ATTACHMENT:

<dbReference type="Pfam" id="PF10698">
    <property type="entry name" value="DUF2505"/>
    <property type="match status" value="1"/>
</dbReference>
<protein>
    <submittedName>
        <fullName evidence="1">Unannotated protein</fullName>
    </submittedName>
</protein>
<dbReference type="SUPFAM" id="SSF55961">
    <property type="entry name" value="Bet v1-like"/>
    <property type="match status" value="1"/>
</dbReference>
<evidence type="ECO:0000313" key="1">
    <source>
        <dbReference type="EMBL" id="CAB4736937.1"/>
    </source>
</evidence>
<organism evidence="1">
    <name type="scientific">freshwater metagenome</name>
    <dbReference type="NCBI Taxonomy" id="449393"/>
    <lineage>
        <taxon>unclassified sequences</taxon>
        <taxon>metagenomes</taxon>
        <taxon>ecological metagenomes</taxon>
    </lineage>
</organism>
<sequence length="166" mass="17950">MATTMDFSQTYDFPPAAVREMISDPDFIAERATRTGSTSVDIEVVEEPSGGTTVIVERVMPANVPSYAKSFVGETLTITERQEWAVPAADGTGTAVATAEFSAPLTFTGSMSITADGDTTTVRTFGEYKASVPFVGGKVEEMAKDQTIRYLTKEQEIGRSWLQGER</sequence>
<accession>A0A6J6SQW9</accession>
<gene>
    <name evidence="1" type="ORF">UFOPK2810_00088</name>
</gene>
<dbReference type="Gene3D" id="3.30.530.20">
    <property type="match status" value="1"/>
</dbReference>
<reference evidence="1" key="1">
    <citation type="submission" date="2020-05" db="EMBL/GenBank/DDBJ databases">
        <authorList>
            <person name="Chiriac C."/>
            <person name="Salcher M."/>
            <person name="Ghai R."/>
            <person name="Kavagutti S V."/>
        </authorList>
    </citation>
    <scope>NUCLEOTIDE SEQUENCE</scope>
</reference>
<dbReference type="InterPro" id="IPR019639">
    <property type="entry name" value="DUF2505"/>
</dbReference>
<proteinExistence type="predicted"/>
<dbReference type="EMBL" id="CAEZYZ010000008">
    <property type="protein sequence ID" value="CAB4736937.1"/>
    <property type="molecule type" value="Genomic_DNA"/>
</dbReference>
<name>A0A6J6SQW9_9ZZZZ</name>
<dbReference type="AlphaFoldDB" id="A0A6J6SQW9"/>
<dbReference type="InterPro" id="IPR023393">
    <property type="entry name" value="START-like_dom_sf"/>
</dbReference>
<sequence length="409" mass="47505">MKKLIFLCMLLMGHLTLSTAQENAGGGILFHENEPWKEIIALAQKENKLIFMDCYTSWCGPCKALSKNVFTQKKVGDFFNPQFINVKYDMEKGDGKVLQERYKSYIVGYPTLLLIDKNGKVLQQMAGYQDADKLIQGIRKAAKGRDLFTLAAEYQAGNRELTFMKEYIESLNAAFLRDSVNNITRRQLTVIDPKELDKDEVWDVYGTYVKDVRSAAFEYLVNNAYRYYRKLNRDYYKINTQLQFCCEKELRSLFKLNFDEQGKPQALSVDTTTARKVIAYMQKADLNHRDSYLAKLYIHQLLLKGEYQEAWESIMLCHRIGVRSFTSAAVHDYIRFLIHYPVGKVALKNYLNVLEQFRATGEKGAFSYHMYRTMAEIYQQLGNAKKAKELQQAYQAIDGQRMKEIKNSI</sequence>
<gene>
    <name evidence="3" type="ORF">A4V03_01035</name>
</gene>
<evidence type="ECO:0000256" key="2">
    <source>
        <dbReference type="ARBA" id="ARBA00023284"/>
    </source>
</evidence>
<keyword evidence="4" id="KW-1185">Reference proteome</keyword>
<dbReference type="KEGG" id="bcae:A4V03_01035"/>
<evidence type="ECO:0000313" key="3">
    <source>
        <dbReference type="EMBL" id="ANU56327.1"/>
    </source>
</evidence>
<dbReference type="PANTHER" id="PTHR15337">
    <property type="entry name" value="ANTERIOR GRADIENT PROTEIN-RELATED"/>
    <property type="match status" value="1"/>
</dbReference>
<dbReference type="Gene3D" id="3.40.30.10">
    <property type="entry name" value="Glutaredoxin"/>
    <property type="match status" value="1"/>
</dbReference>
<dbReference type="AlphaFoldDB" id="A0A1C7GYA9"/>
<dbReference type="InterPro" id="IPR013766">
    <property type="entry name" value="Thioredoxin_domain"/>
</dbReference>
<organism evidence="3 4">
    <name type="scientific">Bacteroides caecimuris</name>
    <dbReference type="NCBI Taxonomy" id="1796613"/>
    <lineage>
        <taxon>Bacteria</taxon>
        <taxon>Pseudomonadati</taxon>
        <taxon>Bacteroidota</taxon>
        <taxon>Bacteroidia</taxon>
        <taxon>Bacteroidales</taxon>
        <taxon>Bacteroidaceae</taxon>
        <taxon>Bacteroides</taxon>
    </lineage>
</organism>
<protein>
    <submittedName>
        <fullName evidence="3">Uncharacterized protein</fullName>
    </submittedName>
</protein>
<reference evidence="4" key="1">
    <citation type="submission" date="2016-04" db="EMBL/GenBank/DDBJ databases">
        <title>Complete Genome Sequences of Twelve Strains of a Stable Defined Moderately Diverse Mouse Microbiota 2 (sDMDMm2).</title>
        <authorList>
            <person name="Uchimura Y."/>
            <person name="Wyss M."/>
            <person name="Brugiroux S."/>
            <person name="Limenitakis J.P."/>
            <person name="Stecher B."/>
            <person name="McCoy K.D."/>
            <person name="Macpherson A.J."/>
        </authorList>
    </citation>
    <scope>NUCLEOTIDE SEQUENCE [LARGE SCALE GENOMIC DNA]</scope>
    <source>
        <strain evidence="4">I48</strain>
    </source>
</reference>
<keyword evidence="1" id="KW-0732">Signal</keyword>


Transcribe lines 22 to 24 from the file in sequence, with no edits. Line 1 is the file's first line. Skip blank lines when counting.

    <lineage>
        <taxon>unclassified sequences</taxon>
        <taxon>metagenomes</taxon>